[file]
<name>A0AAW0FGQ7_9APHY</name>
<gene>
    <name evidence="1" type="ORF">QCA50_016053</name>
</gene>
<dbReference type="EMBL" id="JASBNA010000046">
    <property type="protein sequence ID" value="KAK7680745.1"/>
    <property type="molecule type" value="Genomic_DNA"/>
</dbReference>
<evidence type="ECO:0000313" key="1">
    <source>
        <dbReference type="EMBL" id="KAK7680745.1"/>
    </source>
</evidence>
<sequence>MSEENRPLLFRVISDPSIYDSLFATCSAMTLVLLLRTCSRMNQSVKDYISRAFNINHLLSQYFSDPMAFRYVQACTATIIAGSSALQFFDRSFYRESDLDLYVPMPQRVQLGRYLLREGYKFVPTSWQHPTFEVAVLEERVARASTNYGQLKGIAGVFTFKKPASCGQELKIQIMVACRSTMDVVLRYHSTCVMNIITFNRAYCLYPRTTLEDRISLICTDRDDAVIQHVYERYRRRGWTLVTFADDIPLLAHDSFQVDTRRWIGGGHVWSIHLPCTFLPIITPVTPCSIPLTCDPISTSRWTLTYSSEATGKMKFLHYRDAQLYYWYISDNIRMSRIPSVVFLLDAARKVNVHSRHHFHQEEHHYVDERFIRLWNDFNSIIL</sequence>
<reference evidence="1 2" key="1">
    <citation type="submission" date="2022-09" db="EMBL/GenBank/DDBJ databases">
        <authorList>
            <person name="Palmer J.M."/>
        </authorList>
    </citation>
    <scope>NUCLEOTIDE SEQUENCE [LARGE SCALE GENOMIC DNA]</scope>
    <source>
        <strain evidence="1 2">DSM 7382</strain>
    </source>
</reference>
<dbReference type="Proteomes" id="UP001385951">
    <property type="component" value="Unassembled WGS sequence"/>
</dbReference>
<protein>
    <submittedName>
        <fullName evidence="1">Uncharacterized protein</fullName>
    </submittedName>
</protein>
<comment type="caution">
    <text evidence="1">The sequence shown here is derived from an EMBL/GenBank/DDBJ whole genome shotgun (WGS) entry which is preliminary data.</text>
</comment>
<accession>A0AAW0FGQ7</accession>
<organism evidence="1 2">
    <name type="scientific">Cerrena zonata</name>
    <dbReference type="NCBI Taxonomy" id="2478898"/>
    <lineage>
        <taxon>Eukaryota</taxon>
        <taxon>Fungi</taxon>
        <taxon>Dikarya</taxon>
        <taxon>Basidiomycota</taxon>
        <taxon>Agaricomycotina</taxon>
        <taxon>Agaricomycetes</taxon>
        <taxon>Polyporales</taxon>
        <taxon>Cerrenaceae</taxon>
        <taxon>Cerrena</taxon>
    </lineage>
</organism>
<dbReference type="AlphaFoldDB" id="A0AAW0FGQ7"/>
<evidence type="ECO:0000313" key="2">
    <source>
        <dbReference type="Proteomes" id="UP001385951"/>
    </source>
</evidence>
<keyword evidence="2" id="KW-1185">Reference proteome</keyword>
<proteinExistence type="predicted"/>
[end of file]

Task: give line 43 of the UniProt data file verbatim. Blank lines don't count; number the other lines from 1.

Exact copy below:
        <taxon>Fungi</taxon>